In 1833 Mitscherlich made a series of careful determinations of the vapor densities of a large number of volatile substances, confirming the law of Gay-Lussac. In 1833-34, Mitscherlich investigated the synthesis of diethyl ether from ethanol and sulfuric acid.[3] Through his careful studies, he realized that the acid was not being consumed during the production of the ether, although the reaction would not proceed unless the acid was present. After reviewing Mitscherlich's findings, Swedish chemist Jöns Jacob Berzelius was led to coin the term "catalysis" for the acceleration or enablement of a chemical reaction by a substance that itself was not consumed in the reaction.[4] He obtained selenic acid in 1827 and showed that its salts are isomorphous with the sulphates, while a few years later he proved that the same thing is true of the manganates and the sulfates, and of the permanganates and the perchlorates. He investigated the relation of benzene to benzoic acid and to other derivatives. In 1829-1830 he published his Lehrbuch der Chemie, which embodied many original observations. His interest in mineralogy led him to study the geology of volcanic regions, and he made frequent visits to the Eifel with a view to the discovery of a theory of volcanic action. He did not, however, publish any papers on the subject, though after his death his notes were arranged and published by Dr. J. L. A. Roth in the Memoirs of the Berlin Academy (Ueber die vulkanischen Erscheinungen in der Eifel und über die Metamorphie der Gesteine durch erhöhte Temperatur, Berlin, 1865).[5]

Mitscherlich was an honorary member of almost all the great scientific societies, and received the gold medal from the Royal Society of London for his discovery of the law of isomorphism.[6] He was one of the few foreign associates of the French Institute.[5]

In December 1861, symptoms of heart disease made their appearance, but Mitscherlich was able to carry on his academic work until December 1862. He died at Schöneberg near Berlin in 1863 and was buried in the St Matthäus Kirchhof Cemetery in Schöneberg close to the (eventual) gravesites of Gustav Kirchhoff and Leopold Kronecker.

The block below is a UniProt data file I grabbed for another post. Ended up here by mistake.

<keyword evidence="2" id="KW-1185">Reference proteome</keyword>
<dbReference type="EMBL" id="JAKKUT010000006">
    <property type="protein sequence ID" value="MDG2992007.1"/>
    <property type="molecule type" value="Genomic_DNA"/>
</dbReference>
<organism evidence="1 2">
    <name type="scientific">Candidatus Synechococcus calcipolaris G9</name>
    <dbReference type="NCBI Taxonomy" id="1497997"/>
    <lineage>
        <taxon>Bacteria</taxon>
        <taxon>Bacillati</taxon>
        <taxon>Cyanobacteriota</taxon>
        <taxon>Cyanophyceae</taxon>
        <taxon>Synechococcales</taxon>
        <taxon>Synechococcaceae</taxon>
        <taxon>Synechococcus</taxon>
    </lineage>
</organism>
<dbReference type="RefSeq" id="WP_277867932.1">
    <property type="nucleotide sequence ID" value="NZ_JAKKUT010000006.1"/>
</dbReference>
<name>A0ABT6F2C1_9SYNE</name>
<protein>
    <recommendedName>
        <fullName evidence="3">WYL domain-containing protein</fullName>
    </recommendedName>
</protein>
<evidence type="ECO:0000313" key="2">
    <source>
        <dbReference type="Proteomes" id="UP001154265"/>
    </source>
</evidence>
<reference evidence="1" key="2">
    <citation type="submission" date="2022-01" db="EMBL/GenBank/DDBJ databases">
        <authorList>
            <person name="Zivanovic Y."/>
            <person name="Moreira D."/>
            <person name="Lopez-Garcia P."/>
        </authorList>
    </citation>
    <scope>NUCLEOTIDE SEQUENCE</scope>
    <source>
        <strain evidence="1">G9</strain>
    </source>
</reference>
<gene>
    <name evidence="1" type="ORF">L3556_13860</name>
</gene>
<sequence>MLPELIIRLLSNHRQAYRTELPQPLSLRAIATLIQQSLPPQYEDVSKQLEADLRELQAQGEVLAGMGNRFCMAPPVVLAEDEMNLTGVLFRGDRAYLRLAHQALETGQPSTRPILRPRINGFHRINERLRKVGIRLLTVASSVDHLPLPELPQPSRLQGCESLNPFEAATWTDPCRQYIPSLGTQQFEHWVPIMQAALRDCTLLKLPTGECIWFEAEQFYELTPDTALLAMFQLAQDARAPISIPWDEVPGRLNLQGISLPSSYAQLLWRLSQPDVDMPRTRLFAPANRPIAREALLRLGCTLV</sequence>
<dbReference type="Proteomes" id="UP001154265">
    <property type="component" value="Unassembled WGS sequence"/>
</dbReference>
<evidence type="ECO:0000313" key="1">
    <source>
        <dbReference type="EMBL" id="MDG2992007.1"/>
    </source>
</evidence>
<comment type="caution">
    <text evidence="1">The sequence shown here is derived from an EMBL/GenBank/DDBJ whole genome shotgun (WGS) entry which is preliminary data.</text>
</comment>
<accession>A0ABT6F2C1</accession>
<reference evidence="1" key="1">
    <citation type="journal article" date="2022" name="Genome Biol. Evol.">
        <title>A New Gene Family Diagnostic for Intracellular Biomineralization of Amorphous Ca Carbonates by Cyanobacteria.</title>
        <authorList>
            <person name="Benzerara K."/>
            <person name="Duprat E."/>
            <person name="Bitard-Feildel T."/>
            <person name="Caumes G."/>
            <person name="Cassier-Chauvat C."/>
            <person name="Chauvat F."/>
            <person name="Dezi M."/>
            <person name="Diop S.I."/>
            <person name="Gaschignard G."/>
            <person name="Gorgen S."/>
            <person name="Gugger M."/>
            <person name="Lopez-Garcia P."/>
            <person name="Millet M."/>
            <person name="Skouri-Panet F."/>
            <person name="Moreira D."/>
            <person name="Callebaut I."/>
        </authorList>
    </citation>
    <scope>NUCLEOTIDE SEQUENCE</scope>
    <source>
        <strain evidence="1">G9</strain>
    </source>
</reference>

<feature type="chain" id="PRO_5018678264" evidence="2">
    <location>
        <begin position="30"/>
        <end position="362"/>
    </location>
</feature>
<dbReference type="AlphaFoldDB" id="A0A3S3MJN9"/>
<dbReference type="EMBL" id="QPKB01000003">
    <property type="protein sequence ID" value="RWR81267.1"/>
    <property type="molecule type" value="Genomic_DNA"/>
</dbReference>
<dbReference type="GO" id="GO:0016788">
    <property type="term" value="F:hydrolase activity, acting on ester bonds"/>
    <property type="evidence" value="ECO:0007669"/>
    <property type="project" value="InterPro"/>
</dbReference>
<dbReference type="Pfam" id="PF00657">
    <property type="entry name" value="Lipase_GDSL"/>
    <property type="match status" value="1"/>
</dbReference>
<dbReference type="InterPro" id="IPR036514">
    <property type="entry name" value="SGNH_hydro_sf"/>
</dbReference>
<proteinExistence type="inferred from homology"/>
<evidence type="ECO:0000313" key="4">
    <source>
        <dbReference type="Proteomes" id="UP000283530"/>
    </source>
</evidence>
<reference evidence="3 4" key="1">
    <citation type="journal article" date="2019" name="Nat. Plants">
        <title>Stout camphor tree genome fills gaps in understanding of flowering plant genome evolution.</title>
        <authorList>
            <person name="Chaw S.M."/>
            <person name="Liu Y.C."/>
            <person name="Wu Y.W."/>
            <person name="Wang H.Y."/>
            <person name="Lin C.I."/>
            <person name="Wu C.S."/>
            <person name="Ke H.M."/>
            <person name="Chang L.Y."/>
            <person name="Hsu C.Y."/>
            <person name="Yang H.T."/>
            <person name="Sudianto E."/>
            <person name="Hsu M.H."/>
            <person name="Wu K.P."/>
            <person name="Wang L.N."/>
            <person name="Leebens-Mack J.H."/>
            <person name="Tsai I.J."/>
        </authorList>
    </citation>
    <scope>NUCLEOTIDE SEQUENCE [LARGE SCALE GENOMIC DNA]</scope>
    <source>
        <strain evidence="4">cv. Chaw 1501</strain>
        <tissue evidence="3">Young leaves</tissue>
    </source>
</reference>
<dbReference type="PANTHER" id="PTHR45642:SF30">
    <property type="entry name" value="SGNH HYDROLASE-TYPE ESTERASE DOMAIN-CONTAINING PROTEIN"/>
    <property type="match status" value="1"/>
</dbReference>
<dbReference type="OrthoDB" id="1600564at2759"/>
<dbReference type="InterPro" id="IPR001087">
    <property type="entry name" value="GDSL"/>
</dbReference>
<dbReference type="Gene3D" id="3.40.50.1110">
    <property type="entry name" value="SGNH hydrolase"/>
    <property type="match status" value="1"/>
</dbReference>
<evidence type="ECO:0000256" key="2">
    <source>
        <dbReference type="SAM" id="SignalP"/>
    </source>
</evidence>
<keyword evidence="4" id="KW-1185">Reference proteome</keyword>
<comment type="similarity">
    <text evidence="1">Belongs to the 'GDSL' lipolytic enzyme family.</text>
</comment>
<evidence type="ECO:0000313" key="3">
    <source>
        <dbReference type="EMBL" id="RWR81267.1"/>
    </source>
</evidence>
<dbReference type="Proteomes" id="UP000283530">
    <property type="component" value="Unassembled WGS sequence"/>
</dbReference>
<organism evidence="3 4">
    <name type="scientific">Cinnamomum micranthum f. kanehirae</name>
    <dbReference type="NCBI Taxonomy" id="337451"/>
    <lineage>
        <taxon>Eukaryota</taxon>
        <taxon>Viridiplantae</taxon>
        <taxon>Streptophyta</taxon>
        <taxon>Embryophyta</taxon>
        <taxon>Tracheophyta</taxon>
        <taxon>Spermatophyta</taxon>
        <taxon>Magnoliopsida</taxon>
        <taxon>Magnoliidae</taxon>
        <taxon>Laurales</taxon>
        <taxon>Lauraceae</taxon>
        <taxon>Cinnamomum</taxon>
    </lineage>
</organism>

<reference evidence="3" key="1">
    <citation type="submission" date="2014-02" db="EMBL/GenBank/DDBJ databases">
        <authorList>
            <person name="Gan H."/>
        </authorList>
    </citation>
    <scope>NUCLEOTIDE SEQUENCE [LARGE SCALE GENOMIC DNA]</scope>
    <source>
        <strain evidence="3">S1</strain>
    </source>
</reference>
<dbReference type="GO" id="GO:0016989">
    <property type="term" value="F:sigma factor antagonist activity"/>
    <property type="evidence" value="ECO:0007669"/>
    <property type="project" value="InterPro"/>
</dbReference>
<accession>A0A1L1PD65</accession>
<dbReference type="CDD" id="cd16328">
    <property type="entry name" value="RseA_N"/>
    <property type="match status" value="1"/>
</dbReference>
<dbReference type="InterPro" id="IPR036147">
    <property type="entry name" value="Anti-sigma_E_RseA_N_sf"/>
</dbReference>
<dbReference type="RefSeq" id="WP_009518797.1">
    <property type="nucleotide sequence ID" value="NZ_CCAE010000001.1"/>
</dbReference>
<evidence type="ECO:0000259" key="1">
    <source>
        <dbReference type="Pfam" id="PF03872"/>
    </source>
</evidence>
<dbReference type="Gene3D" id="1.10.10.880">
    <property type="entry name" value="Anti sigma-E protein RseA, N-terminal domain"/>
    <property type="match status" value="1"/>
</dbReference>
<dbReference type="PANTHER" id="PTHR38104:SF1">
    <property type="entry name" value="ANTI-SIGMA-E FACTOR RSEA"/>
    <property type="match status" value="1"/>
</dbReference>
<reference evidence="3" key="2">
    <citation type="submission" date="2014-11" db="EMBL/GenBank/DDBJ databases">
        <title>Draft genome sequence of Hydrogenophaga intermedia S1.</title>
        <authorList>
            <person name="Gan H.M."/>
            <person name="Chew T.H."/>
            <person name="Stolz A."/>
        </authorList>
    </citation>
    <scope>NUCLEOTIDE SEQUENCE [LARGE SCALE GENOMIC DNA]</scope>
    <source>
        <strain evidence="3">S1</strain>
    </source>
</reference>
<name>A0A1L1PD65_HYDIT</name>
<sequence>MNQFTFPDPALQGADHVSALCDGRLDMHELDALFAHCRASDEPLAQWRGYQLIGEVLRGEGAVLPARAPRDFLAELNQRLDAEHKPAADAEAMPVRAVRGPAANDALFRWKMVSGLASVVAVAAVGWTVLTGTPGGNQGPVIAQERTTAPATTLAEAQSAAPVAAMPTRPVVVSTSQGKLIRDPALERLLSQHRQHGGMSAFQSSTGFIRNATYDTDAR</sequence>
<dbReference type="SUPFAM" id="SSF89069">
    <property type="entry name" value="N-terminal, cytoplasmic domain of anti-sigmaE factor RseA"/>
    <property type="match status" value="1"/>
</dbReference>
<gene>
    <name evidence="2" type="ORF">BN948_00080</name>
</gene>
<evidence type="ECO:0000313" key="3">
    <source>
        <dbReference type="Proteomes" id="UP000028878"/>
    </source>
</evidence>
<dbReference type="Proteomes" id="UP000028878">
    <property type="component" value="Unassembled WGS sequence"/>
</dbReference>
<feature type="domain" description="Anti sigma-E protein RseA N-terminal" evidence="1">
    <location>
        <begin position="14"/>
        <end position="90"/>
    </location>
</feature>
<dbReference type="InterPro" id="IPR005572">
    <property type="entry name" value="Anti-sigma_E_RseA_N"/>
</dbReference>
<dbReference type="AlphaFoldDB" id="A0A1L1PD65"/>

Papers[edit]

Mitscherlich's grave in Berlin

Mitscherlich's published papers are chiefly to be found in the Abhandlungen of the Berlin Academy, in Poggendorff's Annalen, and in the Annales de chimie et de physique.

The fourth edition of Mitscherlich's Lehrbuch der Chemie was published in 1844-1847; a fifth was begun in 1855, but was never completed. A complete edition of his works was published at Berlin in 1896.[6]

Further reading[edit]

  • Eilhard Mitscherlich: Prince of Prussian Chemistry by Hans-Werner Scuhtt, 1997, ISBN 0-8412-3345-4
  • Obituary of Eilhard Mitscherlich in Proceedings of the Royal Society of London, volume XIII, 1864 (pages ix - xvi, near the end of the volume)

Notes[edit]

  1. ^ S. I. Morrow (1969). "One Hundred and Fifty Years of Isomorphism". Journal of Chemical Education 46 (9): 580–584. Bibcode:1969JChEd..46..580M. doi:10.1021/ed046p580. 
  2. ^ (Anonymous) (1864). "Eilhard Mitscherlich (Obituary)". Proceedings of the Royal Society of London 13: ix–xvi. 
  3. ^ E. Mitscherlich (1834) "Ueber die Aetherbildung" (On the formation of ether), Annalen der Physik und Chemie, 31 (18) : 273-282.
  4. ^ J. J. Berzelius, Årsberättelsen om framsteg i fysik och kemi [Annual report on progress in physics and chemistry], (Stockholm, Sweden: Royal Swedish Academy of Sciences, 1835). After reviewing Eilhard Mitscherlich's research on the formation of ether, Berzelius coins the word katalys (catalysis) on page 245:

    Original: Jag skall derföre, för att begagna en i kemien välkänd härledning, kalla den kroppars katalytiska kraft, sönderdelning genom denna kraft katalys, likasom vi med ordet analys beteckna åtskiljandet af kroppars beståndsdelar medelst den vanliga kemiska frändskapen.

    Translation: I shall, therefore, to employ a well-known derivation in chemistry, call [the catalytic] bodies [i.e., substances] the catalytic force and the decomposition of [other] bodies by this force catalysis, just as we signify by the word analysis the separation of the constituents of bodies by the usual chemical affinities.

  5. ^ a b Wikisource-logo.svg "Mitscherlich, Eilhard". The American Cyclopædia. 1879. 
  6. ^ a b Wikisource-logo.svg "Mitscherlich, Eilhard". New International Encyclopedia. 1905. 

References[edit]